GERO-3023. Aging and Health

Various aspects of aging and health are addressed in this course. Topics considered include: theories of biological aging; normal vs. pathological physical changes that accompany the aging process; various chronic conditions that affect quality of life in later life; the implications of physical aging for medication use and nutritional status among older adults; and the impact of an aging population on the provision of acute care, long-term care, and home care for older adults. Prerequisite: GERO 1013 and GERO 1023.

GERO-3033. Aging and Spirituality

This lecture-seminar course examines the phenomenon of spirituality and its relationship to the process of aging. There are two main themes explored in the course. First, we attempt to understand the meaning of spirituality itself by discussing a range of spiritual and religious traditions. And second, we consider the practical and ethical issues that arise from an explicit acknowledgement of human spirituality in research and practice in gerontology.

GERO-3043. Recreation, Leisure and Aging

This lecture-seminar course will explore the meaning of leisure and the role it plays in the lives of older adults. It is designed to familiarize students with the process of aging as related to leisure, recreation, and lifestyle. The theoretical aspects of aging and their implications for leisure will be the primary focus, while the practical aspects of recreation program development, delivery, and facilitation for both community-based and institutional-based older persons will also be examined. Prerequisite: GERO 1013.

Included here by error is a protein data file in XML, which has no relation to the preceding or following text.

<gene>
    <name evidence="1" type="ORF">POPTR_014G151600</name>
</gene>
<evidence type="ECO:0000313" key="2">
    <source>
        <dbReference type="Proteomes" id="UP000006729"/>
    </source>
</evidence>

GERO-3053. Qualitative Research Methods (HMRT) (SOCI) (RELG) (PSYC)

This course will introduce students to qualitative research methods used in social science, with an emphasis on gerontology. It will address theoretical foundations of qualitative analysis, ethical considerations involving older adults, and provide hands-on experience in developing a research question, and collecting and analyzing data using basic qualitative techniques in gerontology. It will also prepare students in writing a qualitative research proposal. Prerequisite: GERO 1013 + 1023 or permission of the instructor.

GERO-3063. Aging and Biography

This lecture-seminar course explores theoretical, methodological, and intervention issues centering on the use of life stories or biographical materials in gerontology. The course considers selected research from the humanities and social sciences that deals with the significance of biography for understanding human aging. In addition, students engage in an autobiographical exercise, which provides a personal dimension to the course.

GERO-3073. Narrative Gerontology